Searching for God in a community
Saint Augustine wanted his brothers to pay attention not only to prayer and study but also to the needs of their fellow brothers (City of God, Bk XIX, 19). His idea of Christian discipleship is about searching for God in common in a community through mutual friendship and honour.
Through his personal confessions, we hear a great deal about his experiences of friendship. He speaks about his mistakes and how he learned to move forward.
Augustine’s experience of true friendship
These experiences of true friendship lead Augustine to appreciate our friends in their totality. It was an experience of a pure friendship that began a long journey of Augustine’s healing and transformation into his conversion to Christianity. Losing a friend remains a painful experience for Augustine as he writes about it even after many years of that pain.
In adulthood, Augustine’s life was transformed by his conversion to faith in Jesus Christ and trust in God. He no longer sees the world as purely material. True reality is only understood when we know of God who is transcendent.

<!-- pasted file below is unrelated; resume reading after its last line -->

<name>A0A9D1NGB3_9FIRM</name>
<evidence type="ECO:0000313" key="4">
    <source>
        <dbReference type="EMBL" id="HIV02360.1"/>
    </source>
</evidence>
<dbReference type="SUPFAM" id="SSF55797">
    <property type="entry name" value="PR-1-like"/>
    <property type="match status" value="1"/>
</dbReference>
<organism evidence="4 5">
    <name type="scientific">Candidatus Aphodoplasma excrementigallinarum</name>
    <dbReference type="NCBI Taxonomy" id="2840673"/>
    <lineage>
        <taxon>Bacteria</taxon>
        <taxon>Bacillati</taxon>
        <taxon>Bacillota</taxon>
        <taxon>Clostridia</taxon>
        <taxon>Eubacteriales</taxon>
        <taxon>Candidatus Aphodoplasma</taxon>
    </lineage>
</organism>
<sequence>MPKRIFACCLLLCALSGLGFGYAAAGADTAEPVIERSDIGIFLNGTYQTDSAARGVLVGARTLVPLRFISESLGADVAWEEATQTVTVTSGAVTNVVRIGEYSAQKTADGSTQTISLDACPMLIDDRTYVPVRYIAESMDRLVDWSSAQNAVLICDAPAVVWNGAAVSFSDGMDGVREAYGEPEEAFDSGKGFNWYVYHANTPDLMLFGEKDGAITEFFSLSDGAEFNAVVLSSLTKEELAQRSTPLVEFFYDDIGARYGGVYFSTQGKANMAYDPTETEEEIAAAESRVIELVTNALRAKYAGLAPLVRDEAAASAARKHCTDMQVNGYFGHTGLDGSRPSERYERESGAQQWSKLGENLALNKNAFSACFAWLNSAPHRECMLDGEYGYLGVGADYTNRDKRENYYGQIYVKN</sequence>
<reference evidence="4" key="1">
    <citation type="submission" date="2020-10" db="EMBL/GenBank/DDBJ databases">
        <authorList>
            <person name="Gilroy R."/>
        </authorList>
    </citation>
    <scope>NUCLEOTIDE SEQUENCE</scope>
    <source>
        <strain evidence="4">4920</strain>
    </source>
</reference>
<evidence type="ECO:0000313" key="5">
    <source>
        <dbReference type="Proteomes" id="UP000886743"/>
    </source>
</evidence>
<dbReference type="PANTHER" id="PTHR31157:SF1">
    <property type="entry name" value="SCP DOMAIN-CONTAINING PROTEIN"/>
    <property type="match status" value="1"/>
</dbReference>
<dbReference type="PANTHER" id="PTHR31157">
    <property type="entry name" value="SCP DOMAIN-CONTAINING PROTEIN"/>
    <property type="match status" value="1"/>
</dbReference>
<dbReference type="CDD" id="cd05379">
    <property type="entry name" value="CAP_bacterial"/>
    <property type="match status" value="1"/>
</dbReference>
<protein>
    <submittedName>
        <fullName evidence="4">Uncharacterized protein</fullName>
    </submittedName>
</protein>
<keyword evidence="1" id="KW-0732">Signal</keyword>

Once converted he seeks to gather his friends together so that they can seek God together. First at Cassiacum then on his return to Africa at Tagaste and eventually at Hippo, he draws others together in friendship so that they might seek God together. They are to be friends in Christ:
‘Love has drawn you here; but love of what: If of me, this too is good, for I desire to be loved by you, but not for myself. Since, therefore, I love you in Christ, do you in return love me in Christ, and let our love for each other sigh and groan to God.’ ( In Jo. Ev. VI, 1)
Friendship is based on love
The main conclusion we can draw from Saint Augustine is that friendship is based on love, it is not based on self-interest. Ultimately, for Christians, it is based on the love of Christ.
Augustine believes that the way we make our love of God real is by loving. Our friendships are part of our loving God and our way to salvation.